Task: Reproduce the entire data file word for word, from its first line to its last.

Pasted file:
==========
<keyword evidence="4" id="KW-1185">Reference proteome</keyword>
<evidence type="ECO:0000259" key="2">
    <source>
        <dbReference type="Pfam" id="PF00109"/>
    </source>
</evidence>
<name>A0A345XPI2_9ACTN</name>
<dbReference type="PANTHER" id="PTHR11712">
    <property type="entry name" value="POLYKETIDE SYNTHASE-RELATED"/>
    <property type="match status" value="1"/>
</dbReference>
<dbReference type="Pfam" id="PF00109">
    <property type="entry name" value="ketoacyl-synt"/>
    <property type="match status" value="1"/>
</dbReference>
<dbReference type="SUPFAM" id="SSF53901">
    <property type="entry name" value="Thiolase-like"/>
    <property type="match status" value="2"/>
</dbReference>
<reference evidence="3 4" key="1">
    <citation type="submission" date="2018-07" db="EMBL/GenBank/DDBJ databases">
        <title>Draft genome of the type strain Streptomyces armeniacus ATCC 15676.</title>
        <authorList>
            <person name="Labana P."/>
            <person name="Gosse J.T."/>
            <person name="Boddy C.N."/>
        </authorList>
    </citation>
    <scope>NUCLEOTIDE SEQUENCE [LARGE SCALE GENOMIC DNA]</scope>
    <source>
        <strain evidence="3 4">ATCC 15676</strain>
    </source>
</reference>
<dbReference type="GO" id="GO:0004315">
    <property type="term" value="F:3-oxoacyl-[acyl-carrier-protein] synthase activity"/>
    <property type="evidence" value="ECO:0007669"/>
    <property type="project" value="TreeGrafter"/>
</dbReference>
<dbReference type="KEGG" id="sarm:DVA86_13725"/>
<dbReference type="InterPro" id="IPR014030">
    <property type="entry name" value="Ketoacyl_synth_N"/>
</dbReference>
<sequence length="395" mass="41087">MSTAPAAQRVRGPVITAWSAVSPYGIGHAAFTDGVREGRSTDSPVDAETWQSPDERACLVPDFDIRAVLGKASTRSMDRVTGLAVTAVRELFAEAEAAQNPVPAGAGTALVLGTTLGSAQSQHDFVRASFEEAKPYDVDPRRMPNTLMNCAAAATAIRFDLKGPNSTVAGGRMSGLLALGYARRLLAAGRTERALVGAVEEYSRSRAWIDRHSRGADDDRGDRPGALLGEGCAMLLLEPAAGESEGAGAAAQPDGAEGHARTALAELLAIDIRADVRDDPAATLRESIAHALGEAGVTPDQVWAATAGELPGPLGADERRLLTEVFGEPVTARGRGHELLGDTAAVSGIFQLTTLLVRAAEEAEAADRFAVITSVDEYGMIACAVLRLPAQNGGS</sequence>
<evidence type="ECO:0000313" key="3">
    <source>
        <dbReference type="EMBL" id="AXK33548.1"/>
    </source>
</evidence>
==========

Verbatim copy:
<keyword evidence="4" id="KW-1185">Reference proteome</keyword>
<evidence type="ECO:0000259" key="2">
    <source>
        <dbReference type="Pfam" id="PF00109"/>
    </source>
</evidence>
<name>A0A345XPI2_9ACTN</name>
<dbReference type="PANTHER" id="PTHR11712">
    <property type="entry name" value="POLYKETIDE SYNTHASE-RELATED"/>
    <property type="match status" value="1"/>
</dbReference>
<dbReference type="Pfam" id="PF00109">
    <property type="entry name" value="ketoacyl-synt"/>
    <property type="match status" value="1"/>
</dbReference>
<dbReference type="SUPFAM" id="SSF53901">
    <property type="entry name" value="Thiolase-like"/>
    <property type="match status" value="2"/>
</dbReference>
<reference evidence="3 4" key="1">
    <citation type="submission" date="2018-07" db="EMBL/GenBank/DDBJ databases">
        <title>Draft genome of the type strain Streptomyces armeniacus ATCC 15676.</title>
        <authorList>
            <person name="Labana P."/>
            <person name="Gosse J.T."/>
            <person name="Boddy C.N."/>
        </authorList>
    </citation>
    <scope>NUCLEOTIDE SEQUENCE [LARGE SCALE GENOMIC DNA]</scope>
    <source>
        <strain evidence="3 4">ATCC 15676</strain>
    </source>
</reference>
<dbReference type="GO" id="GO:0004315">
    <property type="term" value="F:3-oxoacyl-[acyl-carrier-protein] synthase activity"/>
    <property type="evidence" value="ECO:0007669"/>
    <property type="project" value="TreeGrafter"/>
</dbReference>
<dbReference type="KEGG" id="sarm:DVA86_13725"/>
<dbReference type="InterPro" id="IPR014030">
    <property type="entry name" value="Ketoacyl_synth_N"/>
</dbReference>
<sequence length="395" mass="41087">MSTAPAAQRVRGPVITAWSAVSPYGIGHAAFTDGVREGRSTDSPVDAETWQSPDERACLVPDFDIRAVLGKASTRSMDRVTGLAVTAVRELFAEAEAAQNPVPAGAGTALVLGTTLGSAQSQHDFVRASFEEAKPYDVDPRRMPNTLMNCAAAATAIRFDLKGPNSTVAGGRMSGLLALGYARRLLAAGRTERALVGAVEEYSRSRAWIDRHSRGADDDRGDRPGALLGEGCAMLLLEPAAGESEGAGAAAQPDGAEGHARTALAELLAIDIRADVRDDPAATLRESIAHALGEAGVTPDQVWAATAGELPGPLGADERRLLTEVFGEPVTARGRGHELLGDTAAVSGIFQLTTLLVRAAEEAEAADRFAVITSVDEYGMIACAVLRLPAQNGGS</sequence>
<evidence type="ECO:0000313" key="3">
    <source>
        <dbReference type="EMBL" id="AXK33548.1"/>
    </source>
</evidence>